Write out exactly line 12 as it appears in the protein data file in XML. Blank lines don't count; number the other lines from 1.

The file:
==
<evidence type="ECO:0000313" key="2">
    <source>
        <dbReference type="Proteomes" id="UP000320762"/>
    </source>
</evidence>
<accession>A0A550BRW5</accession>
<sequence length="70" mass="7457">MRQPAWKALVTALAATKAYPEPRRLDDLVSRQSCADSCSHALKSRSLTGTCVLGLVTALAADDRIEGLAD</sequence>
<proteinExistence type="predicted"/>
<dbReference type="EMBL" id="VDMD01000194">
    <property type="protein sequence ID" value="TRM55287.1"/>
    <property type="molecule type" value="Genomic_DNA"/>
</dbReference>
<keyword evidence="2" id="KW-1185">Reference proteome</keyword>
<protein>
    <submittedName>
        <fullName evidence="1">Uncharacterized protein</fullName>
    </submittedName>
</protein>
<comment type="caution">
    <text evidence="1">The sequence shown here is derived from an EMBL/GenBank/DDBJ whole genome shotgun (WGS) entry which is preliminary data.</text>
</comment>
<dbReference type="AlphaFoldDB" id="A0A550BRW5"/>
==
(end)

</dbReference>